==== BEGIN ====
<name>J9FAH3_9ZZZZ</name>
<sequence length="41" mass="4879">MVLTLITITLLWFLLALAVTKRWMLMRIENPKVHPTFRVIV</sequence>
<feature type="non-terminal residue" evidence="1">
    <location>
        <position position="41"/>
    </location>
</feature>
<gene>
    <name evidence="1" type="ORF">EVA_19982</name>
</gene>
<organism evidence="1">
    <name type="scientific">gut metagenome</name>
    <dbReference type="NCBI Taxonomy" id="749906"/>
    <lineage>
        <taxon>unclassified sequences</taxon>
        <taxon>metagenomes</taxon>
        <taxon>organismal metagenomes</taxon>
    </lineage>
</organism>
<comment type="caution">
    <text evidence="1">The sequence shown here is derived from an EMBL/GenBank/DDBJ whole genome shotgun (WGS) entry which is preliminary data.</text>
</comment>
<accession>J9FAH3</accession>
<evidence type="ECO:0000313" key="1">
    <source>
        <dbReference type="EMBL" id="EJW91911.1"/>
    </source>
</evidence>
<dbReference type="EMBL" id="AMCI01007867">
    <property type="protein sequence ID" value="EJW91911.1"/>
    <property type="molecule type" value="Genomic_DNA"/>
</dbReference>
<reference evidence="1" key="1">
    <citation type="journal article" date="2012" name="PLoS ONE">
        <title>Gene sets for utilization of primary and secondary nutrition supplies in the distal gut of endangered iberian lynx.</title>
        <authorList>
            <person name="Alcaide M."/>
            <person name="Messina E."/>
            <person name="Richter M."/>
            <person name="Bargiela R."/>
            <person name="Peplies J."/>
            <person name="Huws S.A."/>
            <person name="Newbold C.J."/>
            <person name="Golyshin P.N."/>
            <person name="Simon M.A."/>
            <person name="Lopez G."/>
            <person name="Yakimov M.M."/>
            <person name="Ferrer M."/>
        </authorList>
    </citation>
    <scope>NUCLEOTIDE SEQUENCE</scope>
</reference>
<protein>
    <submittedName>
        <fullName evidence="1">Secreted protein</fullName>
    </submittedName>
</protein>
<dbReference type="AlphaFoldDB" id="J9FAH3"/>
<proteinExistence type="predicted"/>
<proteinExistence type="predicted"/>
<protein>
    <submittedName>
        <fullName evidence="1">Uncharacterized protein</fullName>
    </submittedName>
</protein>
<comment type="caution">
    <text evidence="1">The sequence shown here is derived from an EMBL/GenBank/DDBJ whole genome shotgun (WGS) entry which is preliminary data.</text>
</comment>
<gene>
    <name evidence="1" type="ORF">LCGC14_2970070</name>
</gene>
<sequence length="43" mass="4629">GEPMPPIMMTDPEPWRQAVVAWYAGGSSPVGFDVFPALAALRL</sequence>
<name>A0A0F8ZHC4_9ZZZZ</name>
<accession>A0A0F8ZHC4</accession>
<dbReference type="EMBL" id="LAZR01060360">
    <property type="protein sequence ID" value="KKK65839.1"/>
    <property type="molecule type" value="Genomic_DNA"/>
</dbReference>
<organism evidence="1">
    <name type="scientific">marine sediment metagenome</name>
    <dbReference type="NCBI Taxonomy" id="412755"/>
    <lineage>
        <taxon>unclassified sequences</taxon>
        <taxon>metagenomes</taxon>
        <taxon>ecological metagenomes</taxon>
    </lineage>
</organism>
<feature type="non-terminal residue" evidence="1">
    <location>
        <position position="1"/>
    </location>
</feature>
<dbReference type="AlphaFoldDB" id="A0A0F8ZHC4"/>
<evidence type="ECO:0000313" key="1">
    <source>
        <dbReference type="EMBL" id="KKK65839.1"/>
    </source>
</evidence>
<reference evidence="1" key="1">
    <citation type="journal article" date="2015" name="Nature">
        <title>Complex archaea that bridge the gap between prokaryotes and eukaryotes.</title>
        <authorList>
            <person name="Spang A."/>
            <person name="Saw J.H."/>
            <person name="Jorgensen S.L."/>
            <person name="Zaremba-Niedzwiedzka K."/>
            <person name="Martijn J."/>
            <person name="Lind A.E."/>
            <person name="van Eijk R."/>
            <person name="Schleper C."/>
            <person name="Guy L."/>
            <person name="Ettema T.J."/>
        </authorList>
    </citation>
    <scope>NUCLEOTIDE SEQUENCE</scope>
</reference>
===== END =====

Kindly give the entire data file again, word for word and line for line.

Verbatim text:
<name>J9FAH3_9ZZZZ</name>
<sequence length="41" mass="4879">MVLTLITITLLWFLLALAVTKRWMLMRIENPKVHPTFRVIV</sequence>
<feature type="non-terminal residue" evidence="1">
    <location>
        <position position="41"/>
    </location>
</feature>
<gene>
    <name evidence="1" type="ORF">EVA_19982</name>
</gene>
<organism evidence="1">
    <name type="scientific">gut metagenome</name>
    <dbReference type="NCBI Taxonomy" id="749906"/>
    <lineage>
        <taxon>unclassified sequences</taxon>
        <taxon>metagenomes</taxon>
        <taxon>organismal metagenomes</taxon>
    </lineage>
</organism>
<comment type="caution">
    <text evidence="1">The sequence shown here is derived from an EMBL/GenBank/DDBJ whole genome shotgun (WGS) entry which is preliminary data.</text>
</comment>
<accession>J9FAH3</accession>
<evidence type="ECO:0000313" key="1">
    <source>
        <dbReference type="EMBL" id="EJW91911.1"/>
    </source>
</evidence>
<dbReference type="EMBL" id="AMCI01007867">
    <property type="protein sequence ID" value="EJW91911.1"/>
    <property type="molecule type" value="Genomic_DNA"/>
</dbReference>
<reference evidence="1" key="1">
    <citation type="journal article" date="2012" name="PLoS ONE">
        <title>Gene sets for utilization of primary and secondary nutrition supplies in the distal gut of endangered iberian lynx.</title>
        <authorList>
            <person name="Alcaide M."/>
            <person name="Messina E."/>
            <person name="Richter M."/>
            <person name="Bargiela R."/>
            <person name="Peplies J."/>
            <person name="Huws S.A."/>
            <person name="Newbold C.J."/>
            <person name="Golyshin P.N."/>
            <person name="Simon M.A."/>
            <person name="Lopez G."/>
            <person name="Yakimov M.M."/>
            <person name="Ferrer M."/>
        </authorList>
    </citation>
    <scope>NUCLEOTIDE SEQUENCE</scope>
</reference>
<protein>
    <submittedName>
        <fullName evidence="1">Secreted protein</fullName>
    </submittedName>
</protein>
<dbReference type="AlphaFoldDB" id="J9FAH3"/>
<proteinExistence type="predicted"/>
<proteinExistence type="predicted"/>
<protein>
    <submittedName>
        <fullName evidence="1">Uncharacterized protein</fullName>
    </submittedName>
</protein>
<comment type="caution">
    <text evidence="1">The sequence shown here is derived from an EMBL/GenBank/DDBJ whole genome shotgun (WGS) entry which is preliminary data.</text>
</comment>
<gene>
    <name evidence="1" type="ORF">LCGC14_2970070</name>
</gene>
<sequence length="43" mass="4629">GEPMPPIMMTDPEPWRQAVVAWYAGGSSPVGFDVFPALAALRL</sequence>
<name>A0A0F8ZHC4_9ZZZZ</name>
<accession>A0A0F8ZHC4</accession>
<dbReference type="EMBL" id="LAZR01060360">
    <property type="protein sequence ID" value="KKK65839.1"/>
    <property type="molecule type" value="Genomic_DNA"/>
</dbReference>
<organism evidence="1">
    <name type="scientific">marine sediment metagenome</name>
    <dbReference type="NCBI Taxonomy" id="412755"/>
    <lineage>
        <taxon>unclassified sequences</taxon>
        <taxon>metagenomes</taxon>
        <taxon>ecological metagenomes</taxon>
    </lineage>
</organism>
<feature type="non-terminal residue" evidence="1">
    <location>
        <position position="1"/>
    </location>
</feature>
<dbReference type="AlphaFoldDB" id="A0A0F8ZHC4"/>
<evidence type="ECO:0000313" key="1">
    <source>
        <dbReference type="EMBL" id="KKK65839.1"/>
    </source>
</evidence>
<reference evidence="1" key="1">
    <citation type="journal article" date="2015" name="Nature">
        <title>Complex archaea that bridge the gap between prokaryotes and eukaryotes.</title>
        <authorList>
            <person name="Spang A."/>
            <person name="Saw J.H."/>
            <person name="Jorgensen S.L."/>
            <person name="Zaremba-Niedzwiedzka K."/>
            <person name="Martijn J."/>
            <person name="Lind A.E."/>
            <person name="van Eijk R."/>
            <person name="Schleper C."/>
            <person name="Guy L."/>
            <person name="Ettema T.J."/>
        </authorList>
    </citation>
    <scope>NUCLEOTIDE SEQUENCE</scope>
</reference>